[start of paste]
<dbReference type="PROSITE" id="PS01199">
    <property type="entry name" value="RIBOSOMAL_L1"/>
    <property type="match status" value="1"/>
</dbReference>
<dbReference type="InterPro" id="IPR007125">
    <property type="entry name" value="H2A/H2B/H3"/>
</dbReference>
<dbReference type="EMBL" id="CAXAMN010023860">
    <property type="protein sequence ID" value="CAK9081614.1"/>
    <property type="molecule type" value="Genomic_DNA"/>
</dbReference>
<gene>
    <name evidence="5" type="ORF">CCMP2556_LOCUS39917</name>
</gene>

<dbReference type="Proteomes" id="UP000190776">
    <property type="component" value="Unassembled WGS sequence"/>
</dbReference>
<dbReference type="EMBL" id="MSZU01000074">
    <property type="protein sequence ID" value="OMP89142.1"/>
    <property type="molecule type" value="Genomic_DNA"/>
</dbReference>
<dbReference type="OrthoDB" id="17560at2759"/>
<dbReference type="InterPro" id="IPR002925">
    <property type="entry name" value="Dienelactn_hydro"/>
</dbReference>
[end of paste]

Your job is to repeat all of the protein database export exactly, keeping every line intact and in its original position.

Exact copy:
<dbReference type="PROSITE" id="PS01199">
    <property type="entry name" value="RIBOSOMAL_L1"/>
    <property type="match status" value="1"/>
</dbReference>
<dbReference type="InterPro" id="IPR007125">
    <property type="entry name" value="H2A/H2B/H3"/>
</dbReference>
<dbReference type="EMBL" id="CAXAMN010023860">
    <property type="protein sequence ID" value="CAK9081614.1"/>
    <property type="molecule type" value="Genomic_DNA"/>
</dbReference>
<gene>
    <name evidence="5" type="ORF">CCMP2556_LOCUS39917</name>
</gene>

<dbReference type="Proteomes" id="UP000190776">
    <property type="component" value="Unassembled WGS sequence"/>
</dbReference>
<dbReference type="EMBL" id="MSZU01000074">
    <property type="protein sequence ID" value="OMP89142.1"/>
    <property type="molecule type" value="Genomic_DNA"/>
</dbReference>
<dbReference type="OrthoDB" id="17560at2759"/>
<dbReference type="InterPro" id="IPR002925">
    <property type="entry name" value="Dienelactn_hydro"/>
</dbReference>